Collecting the folklore and uses of plants


1. As a child I lived in Swansea, south Wales, and my Gran lived in the house opposite. I was constantly ill until about aged three years and my mother swore that it was Gran’s old methods that pulled me through … For cuts and scraped knees (I had weak ankles, but was always skipping and running, therefore always falling), she kept a mouldy crust in a paper bag, in the bread bin. This was a miracle worker and always healed scraped knees and palms [anon., April 2002].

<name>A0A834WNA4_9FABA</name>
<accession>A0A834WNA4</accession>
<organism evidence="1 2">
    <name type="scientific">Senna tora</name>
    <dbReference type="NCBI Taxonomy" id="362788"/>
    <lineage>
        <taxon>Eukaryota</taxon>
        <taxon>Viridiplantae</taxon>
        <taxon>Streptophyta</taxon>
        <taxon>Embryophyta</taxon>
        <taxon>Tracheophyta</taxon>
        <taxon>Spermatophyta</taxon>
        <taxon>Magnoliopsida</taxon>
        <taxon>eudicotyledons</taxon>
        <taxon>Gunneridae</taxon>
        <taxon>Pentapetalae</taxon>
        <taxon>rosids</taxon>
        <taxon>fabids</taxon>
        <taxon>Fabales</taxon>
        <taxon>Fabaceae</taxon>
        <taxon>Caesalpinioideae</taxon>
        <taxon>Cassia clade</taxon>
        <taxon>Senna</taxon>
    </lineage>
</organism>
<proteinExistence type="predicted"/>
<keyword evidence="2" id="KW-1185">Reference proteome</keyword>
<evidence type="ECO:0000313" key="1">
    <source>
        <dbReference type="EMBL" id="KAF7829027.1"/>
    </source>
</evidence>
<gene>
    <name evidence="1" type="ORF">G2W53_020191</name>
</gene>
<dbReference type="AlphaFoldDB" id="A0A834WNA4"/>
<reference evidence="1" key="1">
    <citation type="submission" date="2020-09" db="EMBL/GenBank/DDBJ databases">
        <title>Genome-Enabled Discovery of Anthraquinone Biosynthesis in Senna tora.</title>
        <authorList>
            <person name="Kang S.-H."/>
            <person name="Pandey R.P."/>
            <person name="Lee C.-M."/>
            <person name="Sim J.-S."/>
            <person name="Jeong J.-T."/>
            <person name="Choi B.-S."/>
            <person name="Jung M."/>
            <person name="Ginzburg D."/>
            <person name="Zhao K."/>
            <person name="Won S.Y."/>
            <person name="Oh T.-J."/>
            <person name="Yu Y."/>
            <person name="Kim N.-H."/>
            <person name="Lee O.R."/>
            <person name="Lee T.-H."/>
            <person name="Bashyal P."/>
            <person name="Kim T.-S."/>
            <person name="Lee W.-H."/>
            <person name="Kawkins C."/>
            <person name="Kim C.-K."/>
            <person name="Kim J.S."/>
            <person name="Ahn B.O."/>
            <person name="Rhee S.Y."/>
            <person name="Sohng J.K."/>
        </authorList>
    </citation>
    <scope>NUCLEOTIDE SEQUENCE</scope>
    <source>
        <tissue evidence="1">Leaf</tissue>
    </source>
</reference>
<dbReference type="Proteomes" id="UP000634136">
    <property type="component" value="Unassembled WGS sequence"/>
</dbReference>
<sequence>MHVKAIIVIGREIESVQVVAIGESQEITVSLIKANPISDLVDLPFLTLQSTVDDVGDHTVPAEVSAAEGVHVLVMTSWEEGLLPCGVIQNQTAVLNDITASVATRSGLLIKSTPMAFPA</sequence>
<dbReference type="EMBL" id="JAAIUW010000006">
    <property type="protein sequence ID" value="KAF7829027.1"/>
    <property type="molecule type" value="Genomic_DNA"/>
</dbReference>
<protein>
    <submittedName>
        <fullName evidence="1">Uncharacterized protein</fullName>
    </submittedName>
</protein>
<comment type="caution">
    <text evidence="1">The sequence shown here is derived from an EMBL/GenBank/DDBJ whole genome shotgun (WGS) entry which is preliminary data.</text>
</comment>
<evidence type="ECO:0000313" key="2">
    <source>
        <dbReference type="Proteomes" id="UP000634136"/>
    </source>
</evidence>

2. Radnorshire. My great grandmother (died 1903) always kept mouldy jam in the house to put on cuts. Primitive penicillin, I suppose [Rhymney, Gwent, March 1991].

3. In Hampshire (Basingstoke area) my grandmother used to take the mould from jam and place it on any wounds, particularly those which were beginning to go septic [Maida Hill, London, March 1978].

Image: mouldy bread fed to birds, Tooting Common, London Borough of Wandsworth; September 2014.